By ROBERT CAPEHERT
W. JAMES ANTLE III of The American Conservative website, has served up clarification on American conservatism before. Typical of the pugilistic paleo-con, he recently penned another great column about the animus toward libertarianism wafting in the air of old guard of G.O.P. senators like Lindsey Graham of South Carolina.
But what caught my attention this time – among other things – was a comment posted in the comment box below the article Antle wrote.
The basic point the commenter made was that Lindsey Graham, despite being almost in lock-step with big government progressive aims, is considered conservative because he’s a hawk on issues of national security.
It’s a good point and ought to be unpacked some.
I am myself attuned to some acuity here and there, God permitting. First, Sen. Joseph Lieberman (especially after Sep. 9/11) was and is a national security hawk – yet no conservative ever mistook him for a classical liberal when it came to the role of government or its intended constitutional scope. And it might be considered (Oh Lord, please) that Pres. Franklin Roosevelt was a national security hawk – especially after Pearl Harbor – yet to call FDR a classical liberal in the face of admiration for former Pres. Woodrow Wilson – and Italian fascism – is a hard pill to swallow.
It should be stated that Sen. Lieberman, was, to be sure, less “progressive” on social issues than some progressive Democrat clowns, and one can probably point to his Judaism and fealty to the Torah for such a stance.
And this makes sense. The difference between the City of God and the city of man is not quite as spelled out if one is just using the Torah for religious instruction – though I must claim ignorance as to the type of Judaism the senator from Michigan practices.
It’s a mute point, really.
More importantly however, is how such an animus to classical liberalism from people like Lindsey Graham and Sen. John McCain could have ever pulled off respect and honour among conservatives. And become some sort of rallying cry.
Pres. Barack Obama is bad news; yet so aren’t McCain and Lindsey Graham. And this is where old media conservatives like Mark R Levin and Rush Limbaugh lost a lot of support (and stuck their appendages in the dirt) over the last five years in conservative circles.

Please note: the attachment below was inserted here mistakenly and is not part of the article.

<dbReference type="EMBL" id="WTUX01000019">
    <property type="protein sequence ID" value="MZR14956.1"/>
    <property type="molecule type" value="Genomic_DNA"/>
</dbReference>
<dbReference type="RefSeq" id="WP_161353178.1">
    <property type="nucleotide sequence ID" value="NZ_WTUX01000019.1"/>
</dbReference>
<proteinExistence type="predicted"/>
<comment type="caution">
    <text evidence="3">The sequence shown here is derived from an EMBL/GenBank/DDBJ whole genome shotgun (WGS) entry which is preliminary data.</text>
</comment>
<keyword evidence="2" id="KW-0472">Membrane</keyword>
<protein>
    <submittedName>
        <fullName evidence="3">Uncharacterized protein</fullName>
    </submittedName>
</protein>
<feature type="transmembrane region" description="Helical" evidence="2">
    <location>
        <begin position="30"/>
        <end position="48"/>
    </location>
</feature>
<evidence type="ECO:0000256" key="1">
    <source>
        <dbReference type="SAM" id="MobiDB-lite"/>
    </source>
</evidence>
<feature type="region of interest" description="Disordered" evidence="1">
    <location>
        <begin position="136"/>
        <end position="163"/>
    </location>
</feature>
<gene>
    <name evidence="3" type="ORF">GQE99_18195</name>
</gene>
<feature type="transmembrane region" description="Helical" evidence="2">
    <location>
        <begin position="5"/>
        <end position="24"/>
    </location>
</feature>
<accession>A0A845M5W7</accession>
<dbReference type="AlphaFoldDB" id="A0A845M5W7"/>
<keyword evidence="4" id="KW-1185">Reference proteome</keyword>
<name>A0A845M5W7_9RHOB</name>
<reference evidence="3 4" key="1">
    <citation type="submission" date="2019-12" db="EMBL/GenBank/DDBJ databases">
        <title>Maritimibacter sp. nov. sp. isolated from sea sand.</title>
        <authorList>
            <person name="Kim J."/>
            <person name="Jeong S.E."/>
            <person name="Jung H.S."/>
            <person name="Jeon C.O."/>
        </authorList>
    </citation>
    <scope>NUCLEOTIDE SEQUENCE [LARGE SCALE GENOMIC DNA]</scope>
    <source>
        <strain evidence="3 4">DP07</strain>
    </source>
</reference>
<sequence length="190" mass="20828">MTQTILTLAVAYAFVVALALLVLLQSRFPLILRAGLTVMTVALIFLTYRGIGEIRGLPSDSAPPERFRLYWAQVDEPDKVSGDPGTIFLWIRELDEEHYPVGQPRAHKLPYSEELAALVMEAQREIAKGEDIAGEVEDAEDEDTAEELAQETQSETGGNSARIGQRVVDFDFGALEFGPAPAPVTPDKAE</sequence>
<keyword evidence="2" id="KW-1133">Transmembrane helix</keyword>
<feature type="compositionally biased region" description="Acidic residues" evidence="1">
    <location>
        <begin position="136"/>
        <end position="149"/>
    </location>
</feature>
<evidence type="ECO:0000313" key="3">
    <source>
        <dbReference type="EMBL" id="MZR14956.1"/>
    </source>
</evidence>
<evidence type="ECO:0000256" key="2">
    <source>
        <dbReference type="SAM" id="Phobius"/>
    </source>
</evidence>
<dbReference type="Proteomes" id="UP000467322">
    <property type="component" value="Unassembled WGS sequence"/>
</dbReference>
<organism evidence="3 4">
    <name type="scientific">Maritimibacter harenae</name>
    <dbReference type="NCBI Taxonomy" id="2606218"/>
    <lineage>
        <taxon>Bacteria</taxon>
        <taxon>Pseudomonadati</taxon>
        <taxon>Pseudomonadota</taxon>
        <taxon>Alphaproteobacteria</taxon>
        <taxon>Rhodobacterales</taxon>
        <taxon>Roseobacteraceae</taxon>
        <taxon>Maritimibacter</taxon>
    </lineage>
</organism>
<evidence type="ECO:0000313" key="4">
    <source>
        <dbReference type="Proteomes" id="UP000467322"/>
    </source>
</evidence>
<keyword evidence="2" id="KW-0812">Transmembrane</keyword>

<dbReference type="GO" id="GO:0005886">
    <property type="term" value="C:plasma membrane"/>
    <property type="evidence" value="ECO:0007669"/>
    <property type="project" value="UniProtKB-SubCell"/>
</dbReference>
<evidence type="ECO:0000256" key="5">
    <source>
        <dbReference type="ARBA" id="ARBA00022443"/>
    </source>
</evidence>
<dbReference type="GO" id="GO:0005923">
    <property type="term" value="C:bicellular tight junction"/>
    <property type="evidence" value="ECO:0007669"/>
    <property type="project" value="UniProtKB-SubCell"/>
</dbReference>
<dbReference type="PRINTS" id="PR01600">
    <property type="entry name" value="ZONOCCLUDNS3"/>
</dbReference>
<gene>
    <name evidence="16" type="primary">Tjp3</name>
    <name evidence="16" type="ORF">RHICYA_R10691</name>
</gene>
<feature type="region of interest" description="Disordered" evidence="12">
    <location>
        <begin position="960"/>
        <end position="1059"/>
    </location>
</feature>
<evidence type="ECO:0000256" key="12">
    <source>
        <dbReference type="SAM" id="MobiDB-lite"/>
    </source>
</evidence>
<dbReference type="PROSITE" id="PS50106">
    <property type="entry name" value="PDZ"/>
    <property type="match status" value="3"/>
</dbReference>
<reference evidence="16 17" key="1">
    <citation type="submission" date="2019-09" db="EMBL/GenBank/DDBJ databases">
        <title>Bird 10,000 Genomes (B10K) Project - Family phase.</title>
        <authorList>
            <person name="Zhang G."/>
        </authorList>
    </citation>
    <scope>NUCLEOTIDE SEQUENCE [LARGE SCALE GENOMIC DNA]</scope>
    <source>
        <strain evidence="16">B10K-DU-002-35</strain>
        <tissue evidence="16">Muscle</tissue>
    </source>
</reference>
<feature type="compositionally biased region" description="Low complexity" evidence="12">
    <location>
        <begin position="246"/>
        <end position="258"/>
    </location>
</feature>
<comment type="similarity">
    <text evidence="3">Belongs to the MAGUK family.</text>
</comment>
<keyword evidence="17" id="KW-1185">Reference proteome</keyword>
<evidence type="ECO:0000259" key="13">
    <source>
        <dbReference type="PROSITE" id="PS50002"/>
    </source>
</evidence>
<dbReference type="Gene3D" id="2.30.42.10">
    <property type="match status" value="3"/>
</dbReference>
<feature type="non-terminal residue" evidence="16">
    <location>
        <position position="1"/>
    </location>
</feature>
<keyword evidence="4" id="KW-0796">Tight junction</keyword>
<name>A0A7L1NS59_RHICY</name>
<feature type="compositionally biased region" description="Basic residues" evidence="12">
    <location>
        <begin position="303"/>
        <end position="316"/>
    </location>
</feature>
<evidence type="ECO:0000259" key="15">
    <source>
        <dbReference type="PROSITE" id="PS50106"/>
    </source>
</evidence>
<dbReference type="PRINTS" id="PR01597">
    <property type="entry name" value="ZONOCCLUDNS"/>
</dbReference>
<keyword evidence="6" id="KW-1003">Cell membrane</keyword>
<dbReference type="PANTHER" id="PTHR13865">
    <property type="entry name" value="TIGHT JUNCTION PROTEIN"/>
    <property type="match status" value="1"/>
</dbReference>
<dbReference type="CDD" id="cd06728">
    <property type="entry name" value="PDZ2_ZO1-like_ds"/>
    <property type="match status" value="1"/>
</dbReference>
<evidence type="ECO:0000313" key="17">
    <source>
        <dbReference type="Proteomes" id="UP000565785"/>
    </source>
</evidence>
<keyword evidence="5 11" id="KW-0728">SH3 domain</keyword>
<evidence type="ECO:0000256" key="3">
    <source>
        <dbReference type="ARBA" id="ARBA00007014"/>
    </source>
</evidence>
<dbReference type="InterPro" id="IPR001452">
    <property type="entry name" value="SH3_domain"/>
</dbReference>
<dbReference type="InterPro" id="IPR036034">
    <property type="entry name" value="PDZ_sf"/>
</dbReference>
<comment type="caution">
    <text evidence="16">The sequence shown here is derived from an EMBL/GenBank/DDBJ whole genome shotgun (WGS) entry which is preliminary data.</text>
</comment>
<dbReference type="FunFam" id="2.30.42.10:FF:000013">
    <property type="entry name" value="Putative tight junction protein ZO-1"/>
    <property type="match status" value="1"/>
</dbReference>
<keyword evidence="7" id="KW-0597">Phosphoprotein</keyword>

It is not that their conservatism in and of itself is all that bad – especially Mr Levin’s constitutional knowledge.
What is strikingly bad is the shuck and jive support for men and women who are not conservative so that “we may take back the reigns of power.” Meanwhile, government grows ever larger under the type of leadership people like Michele Bachmann, Rick Santorum, Lindsey Graham, and John McCain mount – and all have or do claim to be prestigious conservative “happy warriors.”
I am myself calling such statements verses real actions as a bunch of horse
shit. And stronger words could be used. Let us see what Mr Antle has to say,
Graham is here again following in the footsteps of his predecessor. Thurmond, who glided onto the beaches of Normandy during the D-Day invasion at age 42, served in the reserves as a sitting senator. He chaired the Senate Armed Services Committee in his 90s.
So it is remarkable that two of Graham’s three challengers in next year’s Republican primary seem prepared to take the senator’s hawkishness head-on. State Sen. Lee Bright, a lawmaker from Greer, endorsed Ron Paul for president in the Palmetto State’s pivotal primary. Bright’s campaign website blasts the slogan, “For Senate, for liberty.”
Bright is joined by Charleston businesswoman Nancy Mace. When Graham suggested that Rand Paul was soft on national defense, Mace decided to stand with Rand. She argued that instead of endorsing “President Obama’s intrusive arm of big brother regarding the collection of data and phone records,” we might instead revisit Graham’s policies of foreign aid and intervention.
“Most would agree with Senator Graham that radical Islam is the foremost threat to our nation’s security,” Mace continued. “However, if we are truly protecting Americans from this grave threat, then how does it make sense to supply arms and aid to countries who support radical Islam, bring harm to our allies, burn our flag, hate our culture and allow terrorists to plot against the United States and her friends?”
Bright went a step further. “I think the federal government is a lot more dangerous to our liberties and our freedoms than some radical Islamist coming in,” he told a conservative website, saying that vigilance was required but Graham has “got more faith and trust in the federal government than I do” regarding national surveillance.
In years past, this would seem an improbable path to unseating a sitting GOP senator in South Carolina. But the political terrain has shifted somewhat under Graham’s feet. The entire state House delegation, Republican and Democrat, voted with Justin Amash—and thus Bright and Mace—on the NSA surveillance program.
One can hardly contain oneself from screaming, “Atta boy!” to Mr Antle. I have tried my best to explain a more constitutional attitude toward the use of force – passed down by the founders and protected in the U.S. Constitution – by separating the power to declare war from the power to wage it. Needless to say, the imbibing of hawkish attitudes on the so-called “right” whilst at the same time supporting a ginormous state in which citizens serve the ever growing needs of that state are neither conservative in the American political parlance of that word, nor prudent.
Sen. Graham – and those like him – should at least be denounced as part of the problem with big government. At best – horah! – they ought to be thrown out the window of any party which considers itself loyal to constitutional authority in these United States.